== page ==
Refereed journal article or data article (A1)

Manipulation of Prenatal Thyroid Hormones Does Not Affect Growth or Physiology in Nestling Pied Flycatchers




List of Authors: Sarraude Tom, Hsu Bin-Yan, Groothuis Ton G. G., Ruuskanen Suvi

Publisher: UNIV CHICAGO PRESS

Publication year: 2020

Journal: Physiological and Biochemical Zoology

Journal name in source: PHYSIOLOGICAL AND BIOCHEMICAL ZOOLOGY

Journal acronym: PHYSIOL BIOCHEM ZOOL

Volume number: 93

Issue number: 4

Number of pages: 12

ISSN: 1522-2152

eISSN: 1537-5293

DOI: http://dx.doi.org/10.1086/709030

URL: https://www.journals.uchicago.edu/doi/10.1086/709030

Self-archived copy’s web address: https://research.utu.fi/converis/portal/detail/Publication/47966564


Abstract
Hormones transferred from mothers to their offspring are thought to be a tool for mothers to prepare their progeny for expected environmental conditions, thus increasing fitness. Thyroid hormones (THs) are crucial across vertebrates for embryonic and postnatal development and metabolism. Yet yolk THs have mostly been ignored in the context of hormone-mediated maternal effects. In addition, the few studies on maternal THs have yielded contrasting results that could be attributed to either species or environmental differences. In this study, we experimentally elevated yolk THs (within the natural range) in a wild population of a migratory passerine, the European pied flycatcher (Ficedula hypoleuca), and assessed the effects on hatching success, nestling survival, growth, and oxidative status (lipid peroxidation, antioxidant enzyme activity, and oxidative balance). We also sought to compare our results with those of a closely related species, the collared flycatcher (Ficedula albicolis), that has strong ecological and life-history similarities with our species. We found no effects of yolk THs on any of the responses measured. We could detect only a weak trend on growth: elevated yolk THs tended to increase growth during the second week after hatching. Our results contradict the findings of previous studies, including those of the collared flycatcher. However, differences in fledging success and nestling growth between both species in the same year suggest a context-dependent influence of the treatment. This study should stimulate more research on maternal effects mediated by THs and their potential context-dependent effects.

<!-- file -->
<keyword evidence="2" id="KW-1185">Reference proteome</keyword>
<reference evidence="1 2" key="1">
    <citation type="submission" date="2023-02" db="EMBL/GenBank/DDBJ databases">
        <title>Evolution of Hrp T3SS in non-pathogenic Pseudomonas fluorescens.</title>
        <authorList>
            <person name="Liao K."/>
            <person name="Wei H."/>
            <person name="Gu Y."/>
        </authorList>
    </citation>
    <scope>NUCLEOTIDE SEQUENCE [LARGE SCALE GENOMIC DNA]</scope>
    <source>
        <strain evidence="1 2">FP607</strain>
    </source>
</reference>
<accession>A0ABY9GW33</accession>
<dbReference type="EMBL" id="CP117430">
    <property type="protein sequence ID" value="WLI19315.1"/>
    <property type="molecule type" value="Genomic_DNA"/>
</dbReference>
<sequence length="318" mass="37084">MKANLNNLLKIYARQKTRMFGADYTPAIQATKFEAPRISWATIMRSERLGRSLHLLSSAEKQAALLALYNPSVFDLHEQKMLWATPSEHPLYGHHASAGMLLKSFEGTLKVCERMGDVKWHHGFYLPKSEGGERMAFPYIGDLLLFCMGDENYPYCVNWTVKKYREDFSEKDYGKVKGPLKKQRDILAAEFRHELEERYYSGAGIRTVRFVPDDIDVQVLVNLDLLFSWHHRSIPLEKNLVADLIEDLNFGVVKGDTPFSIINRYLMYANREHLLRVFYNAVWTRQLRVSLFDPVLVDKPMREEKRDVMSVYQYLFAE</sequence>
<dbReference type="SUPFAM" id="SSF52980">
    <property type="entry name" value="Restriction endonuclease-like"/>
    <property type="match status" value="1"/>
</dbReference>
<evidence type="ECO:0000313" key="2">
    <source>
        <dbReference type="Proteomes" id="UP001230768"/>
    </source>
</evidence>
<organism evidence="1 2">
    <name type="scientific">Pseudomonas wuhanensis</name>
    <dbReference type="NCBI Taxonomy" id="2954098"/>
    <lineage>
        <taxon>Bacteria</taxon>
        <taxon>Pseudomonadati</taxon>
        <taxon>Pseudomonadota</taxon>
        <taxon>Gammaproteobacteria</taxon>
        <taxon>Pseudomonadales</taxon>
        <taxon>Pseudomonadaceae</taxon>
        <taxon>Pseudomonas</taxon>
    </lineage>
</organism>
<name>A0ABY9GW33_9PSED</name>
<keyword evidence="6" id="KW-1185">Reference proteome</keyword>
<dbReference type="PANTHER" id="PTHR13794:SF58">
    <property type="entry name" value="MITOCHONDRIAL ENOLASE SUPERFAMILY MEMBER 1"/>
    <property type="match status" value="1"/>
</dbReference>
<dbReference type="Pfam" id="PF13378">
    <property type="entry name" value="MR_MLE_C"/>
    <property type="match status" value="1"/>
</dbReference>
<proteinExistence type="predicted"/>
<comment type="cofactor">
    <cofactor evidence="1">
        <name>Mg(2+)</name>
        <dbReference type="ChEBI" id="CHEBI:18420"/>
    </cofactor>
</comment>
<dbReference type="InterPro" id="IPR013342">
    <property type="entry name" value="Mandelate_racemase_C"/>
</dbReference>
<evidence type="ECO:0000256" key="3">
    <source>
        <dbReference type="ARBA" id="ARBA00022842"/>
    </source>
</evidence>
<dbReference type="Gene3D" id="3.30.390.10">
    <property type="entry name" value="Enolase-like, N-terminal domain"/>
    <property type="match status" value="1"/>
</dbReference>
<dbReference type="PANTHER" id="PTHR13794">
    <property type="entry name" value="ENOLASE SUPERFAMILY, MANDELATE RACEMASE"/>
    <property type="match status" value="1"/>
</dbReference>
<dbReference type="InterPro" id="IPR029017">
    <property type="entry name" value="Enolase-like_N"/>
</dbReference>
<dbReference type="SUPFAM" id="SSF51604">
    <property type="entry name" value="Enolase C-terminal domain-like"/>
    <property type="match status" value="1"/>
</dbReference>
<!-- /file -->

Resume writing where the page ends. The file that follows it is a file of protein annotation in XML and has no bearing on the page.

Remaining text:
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Last updated on 2022-07-04 at 17:55